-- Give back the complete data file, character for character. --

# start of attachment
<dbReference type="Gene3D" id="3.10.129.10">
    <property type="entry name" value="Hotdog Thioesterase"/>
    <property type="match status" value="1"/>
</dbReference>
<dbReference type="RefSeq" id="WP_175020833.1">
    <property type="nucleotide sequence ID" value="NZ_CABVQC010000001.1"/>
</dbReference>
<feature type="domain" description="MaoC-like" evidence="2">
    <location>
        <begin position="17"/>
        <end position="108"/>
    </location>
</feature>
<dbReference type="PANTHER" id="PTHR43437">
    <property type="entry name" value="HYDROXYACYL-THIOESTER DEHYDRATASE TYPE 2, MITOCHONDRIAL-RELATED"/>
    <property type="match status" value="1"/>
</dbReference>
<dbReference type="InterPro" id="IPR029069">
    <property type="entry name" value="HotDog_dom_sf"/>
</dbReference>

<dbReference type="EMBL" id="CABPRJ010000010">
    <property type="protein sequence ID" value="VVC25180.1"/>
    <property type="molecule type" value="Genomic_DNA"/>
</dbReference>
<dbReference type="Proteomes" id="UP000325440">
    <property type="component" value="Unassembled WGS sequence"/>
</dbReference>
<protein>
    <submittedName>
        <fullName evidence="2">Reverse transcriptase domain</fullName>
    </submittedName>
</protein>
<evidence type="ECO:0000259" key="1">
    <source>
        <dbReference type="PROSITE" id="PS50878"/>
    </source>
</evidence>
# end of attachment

<dbReference type="Gene3D" id="3.10.129.10">
    <property type="entry name" value="Hotdog Thioesterase"/>
    <property type="match status" value="1"/>
</dbReference>
<dbReference type="RefSeq" id="WP_175020833.1">
    <property type="nucleotide sequence ID" value="NZ_CABVQC010000001.1"/>
</dbReference>
<feature type="domain" description="MaoC-like" evidence="2">
    <location>
        <begin position="17"/>
        <end position="108"/>
    </location>
</feature>
<dbReference type="PANTHER" id="PTHR43437">
    <property type="entry name" value="HYDROXYACYL-THIOESTER DEHYDRATASE TYPE 2, MITOCHONDRIAL-RELATED"/>
    <property type="match status" value="1"/>
</dbReference>
<dbReference type="InterPro" id="IPR029069">
    <property type="entry name" value="HotDog_dom_sf"/>
</dbReference>

<dbReference type="EMBL" id="CABPRJ010000010">
    <property type="protein sequence ID" value="VVC25180.1"/>
    <property type="molecule type" value="Genomic_DNA"/>
</dbReference>
<dbReference type="Proteomes" id="UP000325440">
    <property type="component" value="Unassembled WGS sequence"/>
</dbReference>
<protein>
    <submittedName>
        <fullName evidence="2">Reverse transcriptase domain</fullName>
    </submittedName>
</protein>
<evidence type="ECO:0000259" key="1">
    <source>
        <dbReference type="PROSITE" id="PS50878"/>
    </source>
</evidence>